One of the books I’ve had on my shelves for a very long time – since soon after it was published in 1973 – is is ‘Clarence John Laughlin: The Personal Eye‘, a catalogue for the Philadelphia Museum of Art exhibition and a double issue of Aperture, Volume 17, Numbers 3 & 4, also published ‘as a book for general distribution’.
I don’t think its distribution in the UK would have been very wide, but like many US photographic publications of the time it would have been available at the Creative Camera bookshop in Doughty St and doubtless advertised in the magazine.
For those without a copy on their bookshelves, you can get a good idea of Lauglin’s thinking from ‘First Principles of the Third World of Photography – THE WORLD BEYOND DOCUMENTATION AND PURISM ONE – TEXT AND IMAGES BY CLARENCE JOHN LAUGHLIN’ on Carnival of Dogs. His 12 point manifesto there begins “In Photography, as in all arts, the quality of the human imagination is the only thing that counts – technique, and technical proficiency, mean nothing in themselves” and ends “The limitations of photography are nothing more than the limitations of photographers themselves.”
Much of Laughlin’s work is now in the Historic New Orleans Collection, where you can view and zoom into many of his pictures, so many indeed that it is hard to know where to start. But it is worth paging through the many pages of thumbnails and picking some to look at.
Although in the end I learnt that my own creative interests were in purism and documentation, in my early years in photography work such as Laughlin’s made a strong impression on me, and I’m rather surprised that although I wrote about him and other photographers who might be considered to follow in his footsteps such as Arthur Tress in another place, this is the first time in several thousand posts I appear to have mentioned him here.
Laughlin’s work was brought to my mind by two posts Clarence John Laughlin: In Memoriam on Photocritic International by A D Coleman, who wrote about Laughlin in his 1977 critical survey The Grotesque in Photography.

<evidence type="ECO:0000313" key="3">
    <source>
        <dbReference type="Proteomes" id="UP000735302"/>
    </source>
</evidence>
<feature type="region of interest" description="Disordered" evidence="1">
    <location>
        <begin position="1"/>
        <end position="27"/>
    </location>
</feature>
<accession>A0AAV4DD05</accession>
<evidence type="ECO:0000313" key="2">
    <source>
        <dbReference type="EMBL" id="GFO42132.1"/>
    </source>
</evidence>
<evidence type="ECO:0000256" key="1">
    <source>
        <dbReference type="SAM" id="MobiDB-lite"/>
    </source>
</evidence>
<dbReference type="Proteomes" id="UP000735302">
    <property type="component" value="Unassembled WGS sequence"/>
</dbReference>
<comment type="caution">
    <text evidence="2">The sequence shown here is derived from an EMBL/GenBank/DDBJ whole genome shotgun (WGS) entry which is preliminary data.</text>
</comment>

The first piece takes its sub-title Prophet without Honor from the subtitle of the Laughlin biography, Clarence John Laughlin: Prophet without Honor by A. J. Meek, professor emeritus of art at Louisiana State University (University Press of Mississippi, 2007), and one of two stories in it recounts Coleman’s meeting with Laughlin around 1975 when the photographer showed his of work to collector Sam Wagstaff. He set out a strict set of conditions about what he expected anyone who bought his pictures must do – and after looking through the work, Wagstaff rejected the idea that a photographer should have any rights over their pictures after they had been sold.
Over the ages, artists have almost always had an uneasy relationship with those who have provided them with a living, but it is only in relatively recent times that photography has succumbed so entirely to patronage by individuals and corporations. Most of the early photographers were themselves wealthy and others have maintained some sort of independence based on various commercial practices and around the reproducibility of the medium.
The second piece, subtitled Lament for the Walking Wounded, is an article published by Coleman in his “Light Readings” column in the December 1977 issue of the magazine Camera 35, together with a postscript.
Published at the time without names, it recounted the speech by Hilton Kramer, then chief art critic for The New York Times, at a New York City national meeting of the Society for Photographic Education, in which Kramer held Laughlin up to ridicule not for his photography, but making tasteless jokes about his eccentric nature. Coleman himself felt ashamed after the event at having joined in the whole-heated laughter at a man he describes as on of “the walking wounded of photography” who have suffered from their dedication to the medium and “never got their due and are beginning to realize that they may never get it.”
Though relating events now around 40 years in the past, these are stories which are still relevant, perhaps even more relevant, today.